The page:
Studio: ITN Distribution
Director: Ben Demaree
Writer: Justin Hawkins, Jeff Miller
Producer: Jeff Miller
Stars: Mischa Barton, Tara Reid, Carly Schroeder, Mark Grossman, Grace Demarco, Derrick A. King, Tiffany Shepis, Justin Hawkins, Nathaniel Meek, Dee Wallace, Chris Mulkey
Cousins connected to a coven of witches awaken an evil warlock when they use a Ouija board inside a cursed family home.
Mischa Barton and Tara Reid I understand. They’ve been diminishing the value of their faded celebrity status for so long, their résumés no longer notice the addition of yet another direct-to-video disappointment.
But what in the world are Dee Wallace and Chris Mulkey doing in something like “Ouija House?” Has their management become so careless that they too are pockmarking respectable careers by swimming in the gutters of home video horror?
Let’s burn through this and move on as quickly as possible. That’s the same sentiment you’ll have if you end up involved with this film in any way, shape, or form.
Tara Reid only fills out the first five minutes of “Ouija House” by playing Dee Wallace’s character Katherine in a flashback. With blonde hair being the only physical feature they share in common, I snickered at the very idea of Tara Reid passing for a younger Dee Wallace. It turns out Wallace was 40 in 1988 when the prologue takes place, making it not entirely off-base for 42-year-old Reid to portray her earlier incarnation.
Katherine, her sister Claire (Tiffany Shepis in an even briefer appearance), and her boyfriend Tomas sneak into a remote family home we find out later has a curious connection to a coven of witches. This makes it one of the worst places possible to play with a Ouija board, which of course is precisely why the trio wants to do it. You don’t have to be Nostradamus to predict that bad things happen next.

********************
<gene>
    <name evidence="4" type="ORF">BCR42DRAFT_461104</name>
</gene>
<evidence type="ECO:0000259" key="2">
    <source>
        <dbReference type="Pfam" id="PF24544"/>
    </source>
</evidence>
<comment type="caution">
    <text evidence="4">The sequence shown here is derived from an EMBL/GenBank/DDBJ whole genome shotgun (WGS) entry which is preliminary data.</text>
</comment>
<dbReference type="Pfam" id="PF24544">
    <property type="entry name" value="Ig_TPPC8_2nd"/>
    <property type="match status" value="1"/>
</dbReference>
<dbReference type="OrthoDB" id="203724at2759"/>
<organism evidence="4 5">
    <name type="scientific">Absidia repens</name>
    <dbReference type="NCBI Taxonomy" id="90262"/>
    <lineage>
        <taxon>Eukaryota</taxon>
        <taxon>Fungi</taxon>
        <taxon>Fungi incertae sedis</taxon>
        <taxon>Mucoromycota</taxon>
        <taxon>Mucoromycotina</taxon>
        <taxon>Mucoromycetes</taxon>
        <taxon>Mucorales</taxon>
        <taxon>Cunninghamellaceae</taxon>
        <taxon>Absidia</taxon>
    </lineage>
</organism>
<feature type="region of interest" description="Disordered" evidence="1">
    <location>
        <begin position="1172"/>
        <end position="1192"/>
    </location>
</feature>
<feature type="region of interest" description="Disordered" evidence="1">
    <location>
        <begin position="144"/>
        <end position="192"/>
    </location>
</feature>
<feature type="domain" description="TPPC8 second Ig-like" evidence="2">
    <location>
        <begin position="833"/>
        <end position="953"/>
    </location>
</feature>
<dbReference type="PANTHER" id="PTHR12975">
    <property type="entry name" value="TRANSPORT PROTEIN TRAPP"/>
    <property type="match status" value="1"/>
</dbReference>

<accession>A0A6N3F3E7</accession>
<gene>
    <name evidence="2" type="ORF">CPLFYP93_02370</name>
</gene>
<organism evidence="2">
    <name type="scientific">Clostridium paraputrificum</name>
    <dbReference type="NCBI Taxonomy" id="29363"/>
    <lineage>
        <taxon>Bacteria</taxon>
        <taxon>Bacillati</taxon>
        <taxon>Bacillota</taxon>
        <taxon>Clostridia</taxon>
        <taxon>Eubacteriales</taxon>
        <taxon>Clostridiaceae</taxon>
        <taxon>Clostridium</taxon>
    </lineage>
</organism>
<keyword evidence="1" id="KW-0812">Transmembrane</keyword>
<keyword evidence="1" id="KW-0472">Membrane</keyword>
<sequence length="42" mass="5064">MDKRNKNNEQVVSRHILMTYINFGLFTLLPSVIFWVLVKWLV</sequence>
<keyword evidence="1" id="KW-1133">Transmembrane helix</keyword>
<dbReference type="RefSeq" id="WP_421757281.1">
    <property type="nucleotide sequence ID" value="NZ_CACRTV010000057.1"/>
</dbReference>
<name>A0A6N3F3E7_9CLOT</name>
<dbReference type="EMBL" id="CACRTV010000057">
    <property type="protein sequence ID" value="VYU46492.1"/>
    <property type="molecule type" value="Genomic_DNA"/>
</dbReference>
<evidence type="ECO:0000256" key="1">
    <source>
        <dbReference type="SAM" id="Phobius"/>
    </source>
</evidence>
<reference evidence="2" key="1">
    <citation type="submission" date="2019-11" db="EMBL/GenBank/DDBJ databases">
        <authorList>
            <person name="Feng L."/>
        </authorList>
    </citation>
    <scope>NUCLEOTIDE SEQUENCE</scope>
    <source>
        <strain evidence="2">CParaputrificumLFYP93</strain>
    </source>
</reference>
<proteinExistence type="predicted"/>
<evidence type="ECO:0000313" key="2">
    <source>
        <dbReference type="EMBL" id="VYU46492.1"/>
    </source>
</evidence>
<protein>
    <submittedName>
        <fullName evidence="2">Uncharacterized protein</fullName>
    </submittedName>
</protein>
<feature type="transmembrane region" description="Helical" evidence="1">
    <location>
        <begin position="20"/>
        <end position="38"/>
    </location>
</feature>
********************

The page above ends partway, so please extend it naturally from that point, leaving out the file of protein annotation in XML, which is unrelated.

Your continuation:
Fast forward to the present where Katherine’s daughter Laurie comes to help mom pack her things after two inexperienced actors playing bankers foreclose on Katherine’s house using stiffly delivered dialogue. Laurie’s plan to buy mom’s house back involves profits from publishing her upcoming thesis about “paranormal phenomenons” (sic). I can’t imagine what kind of niche science book involving supernatural studies could possibly make 1/1,000th of the money necessary to pay off what is probably a $350,000 mortgage on an L.A. area home, but that’s the least of the movie’s plentiful plot point oversights.
Even though Laurie’s research requires her to visit the other family home, which she weirdly refers to as a “cabin” despite it being a hilltop mansion, Katherine remains suspiciously adamant that Laurie must never go up there. If only Laurie heeded mom’s warning, the movie could mercifully end at the ten-minute mark and save everyone, particularly the audience, a whole lot of headaches.
Alas, Laurie heads to the isolated location with her boyfriend Nick, their friend Spence, and Spence’s girlfriend Tina. Laurie and company get greeted by Laurie’s cousin Samantha (Mischa Barton). Samantha’s sole purpose is to serve up exposition on a silver platter, which she immediately starts doing by recounting the house’s horrible history with a warlock who sought to open a dimensional doorway using the blood of sacrificed babies.
Although rough around the edges, conceptually this is not at all a bad foundation to lay for a horror film. Granted, we’re generally not treading into new territory when Ouija boards, witches, ignored warnings, and haunted houses in remote woods are involved. But these are good enough ingredients for getting straightforward fright film fare off the ground.